While people are no doubt your most valuable assets, they are far from your only assets. Your asset list will include both physical assets (buildings, equipment, etc.), as well as less tangible assets (data, reputation, community confidence, worker peace-of-mind, etc). Rate these in terms of how vital they are to your organization and its functioning or survival.

Now identify each asset’s vulnerabilities. What makes that asset likely to fall prey to one of the hazards you listed in Step #1? Is there a point of failure that exposes that asset? Is the asset especially attractive for some reason?

In general, a vulnerability will either

  • increase the probability of an event (making the event more likely)
  • increase the hazard’s magnitude (making it more damaging)
  • or both

Step #3: Assess Impacts

Go through your list of hazards (from Step #1), and consider the potential impact on each asset (identified in Step #2).

For example, if you operate a lumber mill, your assets may include workers, lumber, vehicles, office equipment, decades of paper files, and your reputation. A severe flood may destroy your warehouses, offices, and vehicles, sweep away decades of records, and ruin your stock, but it’s unlikely to harm workers or your reputation. Meanwhile, a fire resulting from years of ignoring fire codes could kill or maim workers and will likely leave clients questioning your reliability.

When possible, pin down the monetary costs associated with the damage or loss of each asset. This calculation may seem heartless—especially when it comes to human lives—but it’s important. There is always going to be some stage in your hazard reduction program when costs need to be justified to someone. You need to be ready to show what’s at stake, both in hearts and minds, and dollars and cents.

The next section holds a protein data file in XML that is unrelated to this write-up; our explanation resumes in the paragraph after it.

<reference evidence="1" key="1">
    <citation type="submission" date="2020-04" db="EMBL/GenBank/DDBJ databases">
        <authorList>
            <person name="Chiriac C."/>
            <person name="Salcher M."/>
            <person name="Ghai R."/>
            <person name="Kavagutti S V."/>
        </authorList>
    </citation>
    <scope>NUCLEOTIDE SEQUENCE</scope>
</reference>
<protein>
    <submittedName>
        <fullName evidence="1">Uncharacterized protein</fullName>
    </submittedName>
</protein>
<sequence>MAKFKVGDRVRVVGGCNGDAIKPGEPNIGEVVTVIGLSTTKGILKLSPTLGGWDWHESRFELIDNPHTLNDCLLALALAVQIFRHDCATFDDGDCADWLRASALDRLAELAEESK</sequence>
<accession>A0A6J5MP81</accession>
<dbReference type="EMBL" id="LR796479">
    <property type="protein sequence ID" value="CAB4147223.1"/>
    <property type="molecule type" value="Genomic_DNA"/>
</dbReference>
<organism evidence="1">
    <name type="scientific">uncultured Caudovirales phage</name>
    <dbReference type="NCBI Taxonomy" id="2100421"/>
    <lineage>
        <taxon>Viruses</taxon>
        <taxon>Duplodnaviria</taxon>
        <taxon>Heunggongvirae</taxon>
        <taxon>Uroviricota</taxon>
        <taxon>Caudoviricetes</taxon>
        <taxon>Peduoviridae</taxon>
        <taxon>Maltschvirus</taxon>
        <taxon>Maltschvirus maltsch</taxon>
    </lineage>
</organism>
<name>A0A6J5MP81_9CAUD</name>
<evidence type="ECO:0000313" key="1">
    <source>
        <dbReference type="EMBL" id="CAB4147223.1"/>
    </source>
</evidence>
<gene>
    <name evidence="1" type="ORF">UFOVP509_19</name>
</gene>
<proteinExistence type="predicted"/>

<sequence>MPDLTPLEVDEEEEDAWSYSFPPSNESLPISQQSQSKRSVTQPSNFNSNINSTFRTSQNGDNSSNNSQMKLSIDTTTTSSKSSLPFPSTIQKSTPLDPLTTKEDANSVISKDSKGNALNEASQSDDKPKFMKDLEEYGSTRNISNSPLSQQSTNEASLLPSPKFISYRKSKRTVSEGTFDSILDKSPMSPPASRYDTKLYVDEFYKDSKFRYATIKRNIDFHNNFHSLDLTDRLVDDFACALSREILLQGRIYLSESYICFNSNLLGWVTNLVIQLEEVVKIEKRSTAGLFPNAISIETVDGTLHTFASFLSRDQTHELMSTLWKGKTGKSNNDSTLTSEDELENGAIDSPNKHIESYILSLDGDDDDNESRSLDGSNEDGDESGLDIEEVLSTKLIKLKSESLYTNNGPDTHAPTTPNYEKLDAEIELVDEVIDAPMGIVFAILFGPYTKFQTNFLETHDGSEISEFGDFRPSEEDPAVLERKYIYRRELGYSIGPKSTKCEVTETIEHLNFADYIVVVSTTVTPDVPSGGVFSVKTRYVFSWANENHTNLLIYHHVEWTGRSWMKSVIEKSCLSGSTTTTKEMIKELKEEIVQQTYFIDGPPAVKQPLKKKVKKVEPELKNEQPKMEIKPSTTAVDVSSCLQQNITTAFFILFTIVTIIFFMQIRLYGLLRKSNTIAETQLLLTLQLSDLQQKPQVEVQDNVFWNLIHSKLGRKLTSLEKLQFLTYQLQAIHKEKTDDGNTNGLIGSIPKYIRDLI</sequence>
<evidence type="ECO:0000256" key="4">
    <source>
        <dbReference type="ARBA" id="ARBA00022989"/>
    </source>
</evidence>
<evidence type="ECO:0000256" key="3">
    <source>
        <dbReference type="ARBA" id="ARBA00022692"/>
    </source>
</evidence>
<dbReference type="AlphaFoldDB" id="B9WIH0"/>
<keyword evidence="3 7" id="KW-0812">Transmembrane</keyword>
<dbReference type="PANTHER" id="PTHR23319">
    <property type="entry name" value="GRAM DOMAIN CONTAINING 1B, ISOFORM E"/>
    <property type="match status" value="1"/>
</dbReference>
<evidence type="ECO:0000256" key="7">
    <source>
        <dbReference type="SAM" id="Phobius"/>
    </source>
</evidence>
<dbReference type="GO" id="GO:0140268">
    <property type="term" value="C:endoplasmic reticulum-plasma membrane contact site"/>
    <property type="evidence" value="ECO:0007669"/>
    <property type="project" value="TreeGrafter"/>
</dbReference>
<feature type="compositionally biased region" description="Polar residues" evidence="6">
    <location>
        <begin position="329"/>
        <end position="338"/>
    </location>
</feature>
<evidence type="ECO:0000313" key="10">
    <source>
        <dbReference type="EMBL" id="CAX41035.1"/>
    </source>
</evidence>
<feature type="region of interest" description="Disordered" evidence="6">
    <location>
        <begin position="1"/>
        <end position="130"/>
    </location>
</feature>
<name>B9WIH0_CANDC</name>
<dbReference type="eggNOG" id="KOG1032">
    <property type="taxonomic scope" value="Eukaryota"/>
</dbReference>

Step #4: Weigh Possible Mitigations

A mitigation can reduce the impact a hazard can have on your assets (and thus your organization). A mitigation might do this at any stage—by eliminating a hazard or vulnerability, by reducing the probability of an event, by lessening the magnitude of the event, or by easing its impact. Some mitigation strategies will reduce risks at multiple stages. For example, installing a new fire suppression system won’t just reduce the probability and magnitude of a fire (addressing the hazard directly). It will also reduce your insurance rate, allowing you to purchase more coverage (and thus ease the impact if a freak accident should occur).

Embracing the All-Hazards Process

Jim Richards applauds any planning process that gets people thinking comprehensively about security.

“As the name implies, we develop total security solutions; they are attractive, integrated solutions that fortify a building in general. We can offer the physical means to protect. But comprehensive security entails a human-centered solution. We’re more than happy to help people think through all the hazards—including ones [that] building occupants might accidentally introduce, just going about their daily business. We like helping organizations formulate a solution that addresses many risks—and makes their facility a better, safer place to spend your day.”